Usually, project funds are in the hands of non-tech people. The dilemma is how to distribute information about the importance of information security to non-technical staff or also people, who have just started their career as a developer. When the project decision-makers understand the importance of information security from the beginning of the project, less investment is needed to achieve a high level of security.

But how to boost up security culture? There are many people working on one product in different roles, so we just have to start eating this elephant in small pieces. We could start by being aware of the most common vulnerabilities that we might make in projects and product code. This is what we are doing right here, right now.

Different roles

OWASP to the rescue!

There are many good checklists and tables for improving project and product safety (eg ASVS and SAMM). One of these lists is the well-known list from our dear good friend Open Worldwide Application Security Project top 10.

OWASP is a non-profit foundation dedicated to improving software security. Every two years, they provide a list of the most critical security risks for web applications. The 2023 version is in the release candidate stage and this blog post focuses on the 2021 list risks. You can also increase your motivation by reading Riikka’s awesome blog post Why a developer should know OWASP.

These problems still occur from time to time, so this topic is important. When we take this matter seriously, we don’t just save project money. We’re improving the security of our service integration points, which in turn boosts national security overall. Of course, risks cannot be completely eliminated, but you can try to prevent their occurrence and impact as small as possible.

In the next section, I will go through the OWASP top 10 security risks one by one with perhaps oversimplified non-technical examples. In this way, the risks are internalized better and the technical case itself is perhaps better understood. This in turn improves communication between technical and non-technical people. I won’t go through all the technical details, implementation methods or corner cases of all the risks, but I’ll give one or two cases where they might appear to give you an idea. A more technical list of risk implementation methods and manifestations can be found on OWASP’s own pages.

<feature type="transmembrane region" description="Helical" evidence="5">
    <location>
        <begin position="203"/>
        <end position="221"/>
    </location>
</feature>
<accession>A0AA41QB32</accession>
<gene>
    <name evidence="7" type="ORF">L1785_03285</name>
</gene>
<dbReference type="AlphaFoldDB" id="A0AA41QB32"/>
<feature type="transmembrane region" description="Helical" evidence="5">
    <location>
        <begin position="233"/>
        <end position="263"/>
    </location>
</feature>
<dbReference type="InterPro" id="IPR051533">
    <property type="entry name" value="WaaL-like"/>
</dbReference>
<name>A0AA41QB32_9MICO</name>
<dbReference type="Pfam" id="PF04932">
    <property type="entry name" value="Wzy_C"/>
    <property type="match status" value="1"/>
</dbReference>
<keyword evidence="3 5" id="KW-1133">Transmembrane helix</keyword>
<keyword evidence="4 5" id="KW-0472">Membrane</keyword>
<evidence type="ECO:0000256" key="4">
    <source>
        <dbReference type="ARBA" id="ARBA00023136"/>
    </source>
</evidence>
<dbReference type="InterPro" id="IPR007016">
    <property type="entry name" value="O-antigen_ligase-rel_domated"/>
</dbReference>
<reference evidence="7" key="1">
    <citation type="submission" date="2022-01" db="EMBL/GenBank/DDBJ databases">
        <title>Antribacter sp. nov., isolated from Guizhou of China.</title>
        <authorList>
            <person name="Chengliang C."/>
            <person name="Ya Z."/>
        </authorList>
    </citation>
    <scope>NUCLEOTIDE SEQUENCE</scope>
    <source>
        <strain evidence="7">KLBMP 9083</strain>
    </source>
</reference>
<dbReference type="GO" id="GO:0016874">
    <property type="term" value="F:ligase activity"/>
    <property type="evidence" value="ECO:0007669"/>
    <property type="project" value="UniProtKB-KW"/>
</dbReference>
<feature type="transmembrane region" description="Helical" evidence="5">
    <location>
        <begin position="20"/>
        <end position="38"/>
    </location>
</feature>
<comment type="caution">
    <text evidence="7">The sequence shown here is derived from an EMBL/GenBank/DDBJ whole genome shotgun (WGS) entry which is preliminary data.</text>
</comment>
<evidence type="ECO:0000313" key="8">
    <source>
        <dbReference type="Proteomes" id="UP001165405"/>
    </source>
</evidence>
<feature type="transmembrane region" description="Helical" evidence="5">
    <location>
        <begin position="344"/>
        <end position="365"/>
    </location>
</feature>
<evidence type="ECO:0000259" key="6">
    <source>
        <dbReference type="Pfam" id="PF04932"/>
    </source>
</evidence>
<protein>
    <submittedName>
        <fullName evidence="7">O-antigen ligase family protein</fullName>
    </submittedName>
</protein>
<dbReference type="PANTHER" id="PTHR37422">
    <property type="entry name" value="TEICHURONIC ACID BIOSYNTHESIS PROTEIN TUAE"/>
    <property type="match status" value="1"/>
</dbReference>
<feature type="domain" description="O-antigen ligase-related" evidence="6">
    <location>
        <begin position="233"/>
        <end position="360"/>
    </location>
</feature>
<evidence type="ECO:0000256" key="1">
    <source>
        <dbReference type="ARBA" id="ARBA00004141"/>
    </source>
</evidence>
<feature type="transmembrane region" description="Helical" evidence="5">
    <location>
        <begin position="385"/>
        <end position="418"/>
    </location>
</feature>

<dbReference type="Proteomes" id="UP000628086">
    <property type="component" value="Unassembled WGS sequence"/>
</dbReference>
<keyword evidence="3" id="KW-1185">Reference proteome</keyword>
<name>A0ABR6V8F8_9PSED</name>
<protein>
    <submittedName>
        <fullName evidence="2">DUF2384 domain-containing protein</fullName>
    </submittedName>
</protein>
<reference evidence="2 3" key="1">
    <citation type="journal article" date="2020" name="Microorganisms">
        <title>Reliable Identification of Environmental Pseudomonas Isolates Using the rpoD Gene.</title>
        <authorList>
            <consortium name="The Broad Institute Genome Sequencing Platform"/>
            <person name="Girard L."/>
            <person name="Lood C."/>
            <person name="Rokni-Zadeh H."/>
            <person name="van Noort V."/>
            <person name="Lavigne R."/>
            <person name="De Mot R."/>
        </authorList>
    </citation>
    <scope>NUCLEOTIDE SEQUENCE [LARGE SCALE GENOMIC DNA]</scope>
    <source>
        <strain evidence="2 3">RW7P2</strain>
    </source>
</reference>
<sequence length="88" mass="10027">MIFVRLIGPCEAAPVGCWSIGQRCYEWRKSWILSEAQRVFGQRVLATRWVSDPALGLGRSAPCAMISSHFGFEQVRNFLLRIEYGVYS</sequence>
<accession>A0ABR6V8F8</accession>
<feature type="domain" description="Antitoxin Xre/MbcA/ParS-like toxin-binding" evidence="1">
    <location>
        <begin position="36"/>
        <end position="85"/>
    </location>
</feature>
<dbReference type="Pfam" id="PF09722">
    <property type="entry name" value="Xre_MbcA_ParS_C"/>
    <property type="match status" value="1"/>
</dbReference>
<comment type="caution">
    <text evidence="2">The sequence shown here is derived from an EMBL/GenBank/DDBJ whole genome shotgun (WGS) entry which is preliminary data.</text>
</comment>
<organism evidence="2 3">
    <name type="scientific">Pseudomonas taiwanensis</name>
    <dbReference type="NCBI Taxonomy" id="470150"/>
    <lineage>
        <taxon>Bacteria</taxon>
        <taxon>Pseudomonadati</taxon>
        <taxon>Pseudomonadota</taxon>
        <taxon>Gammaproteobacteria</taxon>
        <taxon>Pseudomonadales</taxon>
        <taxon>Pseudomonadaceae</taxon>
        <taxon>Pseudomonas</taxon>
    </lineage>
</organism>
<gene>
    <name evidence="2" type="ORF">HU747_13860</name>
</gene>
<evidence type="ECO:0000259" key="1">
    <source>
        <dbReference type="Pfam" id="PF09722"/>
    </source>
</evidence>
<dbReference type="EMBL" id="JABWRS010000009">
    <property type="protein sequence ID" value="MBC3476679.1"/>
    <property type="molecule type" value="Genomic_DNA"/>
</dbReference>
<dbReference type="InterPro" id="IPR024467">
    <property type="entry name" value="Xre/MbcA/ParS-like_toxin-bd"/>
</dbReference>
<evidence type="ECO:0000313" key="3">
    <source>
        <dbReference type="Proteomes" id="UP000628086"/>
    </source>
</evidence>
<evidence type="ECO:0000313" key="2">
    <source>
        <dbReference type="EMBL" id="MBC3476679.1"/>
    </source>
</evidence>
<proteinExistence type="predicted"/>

Let’s get started

We need a good abstract scenario to start with. One that has no apps at all. To create our example base, we imagine a drive-thru restaurant where you can order food. First, the customer announces his order into the microphone, then drives forward to pick up and pay for the order. Now let’s see what the OWASP risks would be using this scenario.

1 Broken Access Control

Broken access control means that the user can do something that the user is not allowed to do. In other words, the user does not have permission to perform some action. This can be done by a direct trial and error method or by increasing the authorization level in some way.

Imagine that a customer at the lane reaches inside the window and starts placing an order on the customer service computer. This could also be a deliberate action, where the cashier just turns the computer screen towards the customer and hands the keyboard to the customer. Another bad example would be if a customer could walk in the back door with some old restaurant employee ID to place an order with their own hands.

Broken access control

The fix

Make sure to use the least privileged rights. Only grant users the permissions they need. Get rid of old and unused features to reduce the attack surface. One day this old feature will not be updated to meet today’s requirements and the possibility of a new vulnerability has opened up. Also make sure that the user cannot elevate the privileges in some way. Get rid of old user accounts and fix potential security issues when found.